I’ve been to a lot of funerals since I started work in Kings Cross nearly two decades ago. For many doctors it would be rare to attend a patient’s funeral. Indeed, it could even feel a little odd or inappropriate.
But where I work now it isn’t. The Uniting Medically Supervised Injecting Centre is a unique place that genuinely meets people where they need it and walks beside them in an effort to help. Sometimes we are all the family a client has.
When the Uniting MSIC opened 15 years ago it was a first in the Southern Hemisphere. Kings Cross was in crisis, and the community knew something needed to be done differently. After it opened, the number of ambulance call-outs to the Cross fell by 80 per cent and the number of discarded needles in the street halved.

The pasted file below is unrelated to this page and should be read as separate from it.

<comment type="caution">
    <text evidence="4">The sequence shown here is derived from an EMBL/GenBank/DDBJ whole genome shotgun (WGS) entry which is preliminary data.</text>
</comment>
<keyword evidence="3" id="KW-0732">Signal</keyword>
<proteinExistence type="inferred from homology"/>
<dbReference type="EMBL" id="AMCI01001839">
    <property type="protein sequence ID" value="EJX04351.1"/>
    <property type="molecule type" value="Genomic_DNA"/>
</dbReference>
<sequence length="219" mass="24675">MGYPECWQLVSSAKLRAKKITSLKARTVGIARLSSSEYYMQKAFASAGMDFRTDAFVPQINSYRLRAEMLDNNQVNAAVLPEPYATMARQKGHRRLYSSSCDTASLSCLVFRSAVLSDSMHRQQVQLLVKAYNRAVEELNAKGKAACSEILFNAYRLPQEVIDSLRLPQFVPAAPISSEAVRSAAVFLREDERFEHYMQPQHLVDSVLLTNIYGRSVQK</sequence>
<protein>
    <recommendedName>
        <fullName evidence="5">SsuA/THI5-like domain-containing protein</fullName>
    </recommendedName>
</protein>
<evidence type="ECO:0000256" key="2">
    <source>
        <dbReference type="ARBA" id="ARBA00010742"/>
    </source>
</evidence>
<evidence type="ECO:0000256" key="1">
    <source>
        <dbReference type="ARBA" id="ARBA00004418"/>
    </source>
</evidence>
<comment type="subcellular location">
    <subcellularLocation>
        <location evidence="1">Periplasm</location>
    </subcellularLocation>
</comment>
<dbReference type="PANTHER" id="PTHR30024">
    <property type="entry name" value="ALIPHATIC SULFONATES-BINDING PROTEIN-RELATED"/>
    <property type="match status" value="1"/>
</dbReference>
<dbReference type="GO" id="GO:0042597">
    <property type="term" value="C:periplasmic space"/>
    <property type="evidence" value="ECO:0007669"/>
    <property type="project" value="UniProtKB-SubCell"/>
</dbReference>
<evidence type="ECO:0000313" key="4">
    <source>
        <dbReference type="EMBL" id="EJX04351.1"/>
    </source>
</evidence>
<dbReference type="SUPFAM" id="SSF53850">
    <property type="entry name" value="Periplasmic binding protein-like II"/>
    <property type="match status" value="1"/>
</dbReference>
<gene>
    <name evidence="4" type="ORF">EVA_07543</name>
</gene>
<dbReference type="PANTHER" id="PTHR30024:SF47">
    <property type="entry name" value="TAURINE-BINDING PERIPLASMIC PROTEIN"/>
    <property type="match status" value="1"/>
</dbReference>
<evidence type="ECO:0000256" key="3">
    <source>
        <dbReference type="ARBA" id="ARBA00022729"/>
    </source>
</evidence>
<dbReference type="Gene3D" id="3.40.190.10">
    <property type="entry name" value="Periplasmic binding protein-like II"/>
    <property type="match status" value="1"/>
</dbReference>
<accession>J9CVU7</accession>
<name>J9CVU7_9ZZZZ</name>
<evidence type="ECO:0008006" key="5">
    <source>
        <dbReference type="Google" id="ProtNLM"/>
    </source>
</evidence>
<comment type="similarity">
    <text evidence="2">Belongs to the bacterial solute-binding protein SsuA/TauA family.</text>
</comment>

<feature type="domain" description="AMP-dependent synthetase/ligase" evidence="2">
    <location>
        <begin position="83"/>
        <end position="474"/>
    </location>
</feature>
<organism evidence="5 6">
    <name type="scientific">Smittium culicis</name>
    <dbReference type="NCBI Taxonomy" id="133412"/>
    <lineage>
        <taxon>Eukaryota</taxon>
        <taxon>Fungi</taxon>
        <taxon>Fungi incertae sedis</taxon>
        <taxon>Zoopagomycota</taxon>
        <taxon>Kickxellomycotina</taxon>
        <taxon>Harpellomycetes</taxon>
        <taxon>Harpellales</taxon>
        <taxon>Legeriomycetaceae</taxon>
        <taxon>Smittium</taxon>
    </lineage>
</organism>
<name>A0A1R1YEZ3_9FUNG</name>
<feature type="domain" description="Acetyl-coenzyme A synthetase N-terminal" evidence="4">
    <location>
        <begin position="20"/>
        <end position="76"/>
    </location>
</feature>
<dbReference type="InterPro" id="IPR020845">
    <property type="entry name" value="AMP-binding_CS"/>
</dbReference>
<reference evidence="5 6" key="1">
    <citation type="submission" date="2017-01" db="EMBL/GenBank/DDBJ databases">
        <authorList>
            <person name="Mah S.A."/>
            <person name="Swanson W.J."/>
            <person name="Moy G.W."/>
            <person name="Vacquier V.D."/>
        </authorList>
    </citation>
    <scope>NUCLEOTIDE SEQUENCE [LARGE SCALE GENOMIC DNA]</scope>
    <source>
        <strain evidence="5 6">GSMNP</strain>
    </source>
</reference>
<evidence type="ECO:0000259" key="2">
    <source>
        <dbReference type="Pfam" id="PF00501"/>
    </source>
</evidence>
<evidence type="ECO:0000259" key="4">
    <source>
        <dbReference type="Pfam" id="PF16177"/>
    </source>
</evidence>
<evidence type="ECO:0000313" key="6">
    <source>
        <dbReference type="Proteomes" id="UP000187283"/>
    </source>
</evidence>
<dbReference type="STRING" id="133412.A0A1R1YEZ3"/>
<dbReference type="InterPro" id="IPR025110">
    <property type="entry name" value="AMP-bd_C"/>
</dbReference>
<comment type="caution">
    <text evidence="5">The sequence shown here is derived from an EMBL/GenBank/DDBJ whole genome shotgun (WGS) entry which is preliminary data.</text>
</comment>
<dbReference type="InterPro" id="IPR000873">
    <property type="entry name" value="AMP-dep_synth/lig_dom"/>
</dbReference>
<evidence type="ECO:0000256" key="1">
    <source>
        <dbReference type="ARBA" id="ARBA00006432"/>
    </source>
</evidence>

But working here these last eight years, I see the people behind the statistics.
Scott* comes to Uniting MSIC and used to be addicted to heroin as well as alcohol. The first time I met him he was severely intoxicated, with major health problems – he had hepatitis C and along with his alcoholism, and so his liver was on track to kill him.
That first day, he was so unwell we had to call an ambulance. Eventually, we convinced him to get his liver scanned. His score was nearly off the scale. It was a huge wake up call.